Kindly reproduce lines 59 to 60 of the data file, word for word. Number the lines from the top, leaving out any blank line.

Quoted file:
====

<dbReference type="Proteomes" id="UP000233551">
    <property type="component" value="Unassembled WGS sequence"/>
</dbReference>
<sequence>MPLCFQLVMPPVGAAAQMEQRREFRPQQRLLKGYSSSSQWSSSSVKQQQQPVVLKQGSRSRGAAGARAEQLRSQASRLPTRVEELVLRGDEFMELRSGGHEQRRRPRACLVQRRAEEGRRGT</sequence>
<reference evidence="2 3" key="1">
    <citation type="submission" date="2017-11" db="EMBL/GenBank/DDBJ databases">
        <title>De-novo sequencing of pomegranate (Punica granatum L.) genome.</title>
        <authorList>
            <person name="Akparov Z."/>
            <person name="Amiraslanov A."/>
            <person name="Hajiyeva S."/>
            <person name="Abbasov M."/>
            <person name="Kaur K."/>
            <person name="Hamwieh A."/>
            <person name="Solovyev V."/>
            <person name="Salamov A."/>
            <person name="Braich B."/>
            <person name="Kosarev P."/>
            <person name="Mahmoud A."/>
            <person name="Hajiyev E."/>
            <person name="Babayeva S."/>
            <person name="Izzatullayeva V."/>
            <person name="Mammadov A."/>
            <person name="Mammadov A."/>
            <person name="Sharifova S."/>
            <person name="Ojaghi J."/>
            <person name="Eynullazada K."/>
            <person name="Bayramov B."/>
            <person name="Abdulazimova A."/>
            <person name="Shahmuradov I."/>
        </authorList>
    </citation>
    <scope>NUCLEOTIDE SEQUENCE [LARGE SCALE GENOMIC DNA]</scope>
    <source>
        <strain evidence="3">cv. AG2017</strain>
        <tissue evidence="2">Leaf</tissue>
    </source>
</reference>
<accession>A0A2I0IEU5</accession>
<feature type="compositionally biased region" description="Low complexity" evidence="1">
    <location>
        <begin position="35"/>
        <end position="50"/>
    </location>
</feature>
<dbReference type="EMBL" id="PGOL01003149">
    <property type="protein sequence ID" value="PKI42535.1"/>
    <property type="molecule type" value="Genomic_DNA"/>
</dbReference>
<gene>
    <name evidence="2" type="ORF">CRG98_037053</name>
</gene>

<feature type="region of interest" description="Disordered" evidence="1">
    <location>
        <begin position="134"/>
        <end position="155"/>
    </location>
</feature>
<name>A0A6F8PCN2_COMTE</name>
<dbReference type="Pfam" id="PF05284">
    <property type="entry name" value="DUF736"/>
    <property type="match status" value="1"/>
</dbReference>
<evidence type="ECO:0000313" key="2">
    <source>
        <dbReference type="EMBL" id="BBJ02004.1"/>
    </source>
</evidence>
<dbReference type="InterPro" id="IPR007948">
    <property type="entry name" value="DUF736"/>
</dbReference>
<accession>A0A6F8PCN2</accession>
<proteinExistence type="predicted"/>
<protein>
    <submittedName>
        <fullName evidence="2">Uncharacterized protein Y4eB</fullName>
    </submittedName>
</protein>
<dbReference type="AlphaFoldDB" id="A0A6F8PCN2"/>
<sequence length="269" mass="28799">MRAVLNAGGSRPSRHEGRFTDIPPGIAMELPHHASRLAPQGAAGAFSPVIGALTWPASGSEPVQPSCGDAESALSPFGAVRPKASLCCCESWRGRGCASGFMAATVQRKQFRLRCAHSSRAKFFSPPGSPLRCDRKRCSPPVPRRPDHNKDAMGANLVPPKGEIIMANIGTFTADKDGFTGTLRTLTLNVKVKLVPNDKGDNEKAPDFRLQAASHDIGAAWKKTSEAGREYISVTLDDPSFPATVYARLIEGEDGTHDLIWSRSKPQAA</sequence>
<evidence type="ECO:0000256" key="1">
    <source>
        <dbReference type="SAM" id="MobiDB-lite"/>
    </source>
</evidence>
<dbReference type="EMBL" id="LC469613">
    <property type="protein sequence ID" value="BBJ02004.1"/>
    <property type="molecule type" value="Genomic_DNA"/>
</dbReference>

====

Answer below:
<name>A0A6F8PCN2_COMTE</name>
<dbReference type="Pfam" id="PF05284">